Recently I saw something unusual in a legal bill. A senior partner actually billed “N/C” (or no charge) for the time spent on reviewing and revising the work of a subordinate attorney.
Before going further, let me state that in my CLE seminars for attorneys on the ethics of legal billing, I always suggest that they include in their fee bills work they may have done but did not charge for. This is good P.R. as it allows clients to see all the hard work that they are actually putting into the file. (I also suggest that they actually look over their bills before they go out to clients! This is because I often see grammatical and other glaring mistakes in bills.)
But I do find that writing off time to review a subordinate’s work is unusual. This is because I mostly see attorneys billing their full time spent on reviewing and/or revising the work of subordinate staff. However, unless the attorney is actually signing a document being prepared by a subordinate (including both attorneys and paralegals), none of the time spent to review the document prepared by the subordinate should be billed.
The reason attorneys should not bill for review of subordinate staff work is beause it is considered as non-billable attorney “overhead.” See In re Big Rivers Elec. Corp., 233 B.R. 768, 780 (Bankr.W.D.Ky.1999), rev’d on other grounds, 252 B.R. 393 (W.D.Ky.2000) (regarding “reviewing the work of associates . . . the costs associated therewith are [overhead] expenses to the firm.”). Also see See Toothman & Ross, Legal Fees, (Carolina Academic Press 2003) at p. 44 (“Time expended by the lawyer on law firm administration or management is not normally billable (including) time spent . . . reviewing work of staff” citing Restatement (Third) The Law Governing Lawyers, Sec. 38(3)(a).).
However, if a subordinate prepares a document for the attorney to sign, a reasonable amount review time should be considered a permissible billing activity. But what should be considered a “reasonable amount of review time?” Generally, it should mean that amount of time it would take to read over and sign the document.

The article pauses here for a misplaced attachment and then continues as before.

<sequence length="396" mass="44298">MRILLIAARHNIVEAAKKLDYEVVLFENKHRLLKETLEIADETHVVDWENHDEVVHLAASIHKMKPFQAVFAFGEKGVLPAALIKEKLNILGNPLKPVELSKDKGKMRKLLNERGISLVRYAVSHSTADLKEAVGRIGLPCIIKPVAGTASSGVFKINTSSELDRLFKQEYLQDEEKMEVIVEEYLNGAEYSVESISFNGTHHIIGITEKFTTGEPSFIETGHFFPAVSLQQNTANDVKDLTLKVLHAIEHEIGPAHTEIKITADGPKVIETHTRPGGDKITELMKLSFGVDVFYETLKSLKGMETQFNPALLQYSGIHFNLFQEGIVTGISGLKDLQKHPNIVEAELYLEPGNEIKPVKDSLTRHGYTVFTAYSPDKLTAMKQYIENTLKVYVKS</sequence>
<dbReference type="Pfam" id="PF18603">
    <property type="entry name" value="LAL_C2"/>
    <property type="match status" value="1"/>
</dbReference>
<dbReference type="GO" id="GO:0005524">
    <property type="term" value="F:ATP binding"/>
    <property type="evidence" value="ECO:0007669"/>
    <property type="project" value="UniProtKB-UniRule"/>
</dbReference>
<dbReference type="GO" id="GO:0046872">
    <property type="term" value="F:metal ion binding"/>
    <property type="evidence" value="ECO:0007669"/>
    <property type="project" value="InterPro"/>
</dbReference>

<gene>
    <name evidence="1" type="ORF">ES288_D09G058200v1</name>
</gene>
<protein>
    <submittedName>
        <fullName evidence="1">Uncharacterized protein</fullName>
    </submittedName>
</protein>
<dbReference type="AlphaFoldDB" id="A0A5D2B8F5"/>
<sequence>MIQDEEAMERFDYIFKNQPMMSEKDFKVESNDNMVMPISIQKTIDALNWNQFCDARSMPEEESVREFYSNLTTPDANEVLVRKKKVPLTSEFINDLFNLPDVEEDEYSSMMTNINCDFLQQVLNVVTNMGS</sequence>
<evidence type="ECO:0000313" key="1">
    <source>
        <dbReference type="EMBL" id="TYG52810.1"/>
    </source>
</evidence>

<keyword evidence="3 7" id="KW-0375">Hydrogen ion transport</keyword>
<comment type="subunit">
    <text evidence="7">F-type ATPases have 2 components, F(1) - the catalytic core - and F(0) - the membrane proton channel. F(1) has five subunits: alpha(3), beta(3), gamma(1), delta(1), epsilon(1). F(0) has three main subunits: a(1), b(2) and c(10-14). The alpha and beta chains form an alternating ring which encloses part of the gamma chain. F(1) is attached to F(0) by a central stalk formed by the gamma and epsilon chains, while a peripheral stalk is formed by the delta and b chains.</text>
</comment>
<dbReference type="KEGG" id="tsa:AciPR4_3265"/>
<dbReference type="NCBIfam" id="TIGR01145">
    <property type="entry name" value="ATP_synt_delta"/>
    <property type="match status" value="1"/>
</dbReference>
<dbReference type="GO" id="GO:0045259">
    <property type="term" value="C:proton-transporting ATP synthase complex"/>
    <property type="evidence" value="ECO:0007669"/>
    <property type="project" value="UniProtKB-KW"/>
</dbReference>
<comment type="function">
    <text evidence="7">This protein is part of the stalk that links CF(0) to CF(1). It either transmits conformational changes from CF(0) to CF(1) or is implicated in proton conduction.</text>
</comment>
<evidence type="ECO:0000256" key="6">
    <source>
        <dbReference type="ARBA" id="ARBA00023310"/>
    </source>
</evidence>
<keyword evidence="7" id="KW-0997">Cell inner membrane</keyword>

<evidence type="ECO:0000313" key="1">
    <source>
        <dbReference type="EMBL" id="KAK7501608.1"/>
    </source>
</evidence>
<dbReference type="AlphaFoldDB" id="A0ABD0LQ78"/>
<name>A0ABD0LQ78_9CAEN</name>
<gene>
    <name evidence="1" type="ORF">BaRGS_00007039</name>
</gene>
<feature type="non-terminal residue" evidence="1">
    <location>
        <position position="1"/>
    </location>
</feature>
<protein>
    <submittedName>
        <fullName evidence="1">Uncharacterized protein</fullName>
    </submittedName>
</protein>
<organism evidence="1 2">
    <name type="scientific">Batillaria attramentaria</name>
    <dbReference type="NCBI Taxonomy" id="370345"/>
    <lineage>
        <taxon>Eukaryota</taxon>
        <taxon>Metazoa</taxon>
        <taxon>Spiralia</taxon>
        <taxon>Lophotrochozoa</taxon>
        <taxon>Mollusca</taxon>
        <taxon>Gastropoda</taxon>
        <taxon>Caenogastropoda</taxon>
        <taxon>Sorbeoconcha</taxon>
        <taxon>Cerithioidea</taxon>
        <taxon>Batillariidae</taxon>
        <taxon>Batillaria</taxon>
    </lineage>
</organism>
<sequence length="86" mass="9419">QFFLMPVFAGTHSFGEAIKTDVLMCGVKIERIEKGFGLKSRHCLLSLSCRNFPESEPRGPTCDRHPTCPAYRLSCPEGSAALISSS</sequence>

Any time spent to “revise” a document prepared by a subordinate should be considered as non-billable supervisory time. In this regard, I recently reviewed a bill in which an associate billed 1.1 hour to prepare a motion and the senior partner spent .8 hour to review and revise the motion. For a senior partner to take almost as much time to revise a document as the associate did to draft the document generally means just one thing: that the original draft was a non-competent or sub-standard work product.
It should go without saying that the client should not be billed for the time it takes to revise the work product to make it a competent work product. See Comments to ABA Model Rule 1.5 (“Lawyers are expected to provide competent representation (see Model Rule 1.1) and therefore may not charge clients for time necessitated by their own incompetence.”).
But what if an attorney is repeatedly billing for reviewing and revising a subordinate’s work product? Even if the attorney is billing “N/C,” this still would raise troubling issues. It would raise the issues of whether the subordinate is not competent enough or is just too inexperienced to be working on the matter.
When reviewing non-panel or independent counsel legal bills, I am always on heightened alert for billing entries for review and/or revision of work prepared by the attorney herself, by subordinate staff, or even by other peer attorneys. See Ash Grove Cement Co. v Liberty Mut. Ins. Co., 3:09-CV-00239-HZ, 2014 WL 837389 [D Or Mar. 3, 2014)(reduction of fees warranted for attorneys spending time reviewing and revising each other’s work ).
One of the main reasons I am on alert to these issues is that I have found that non-panel and independent counsel or their staff often lack sufficient expertise or experience to handle the matter which invariably leads to excessive reviews and revisions. When I see this occurring, I always alert the case manager. This is because my experience has been that a lack of expertise and/or experience extends beyond standard billing issues and can wind up having a big impact on the ultimate outcome of a case.
Because of my expertise in reviewing non-panel or independent counsel legal bills, many insurers – even those with their own legal bill review units – have called upon me to review their troublesome non-panel or independent counsel legal bills. For review of non-panel or independent legal bills, please contact me at email@example.com.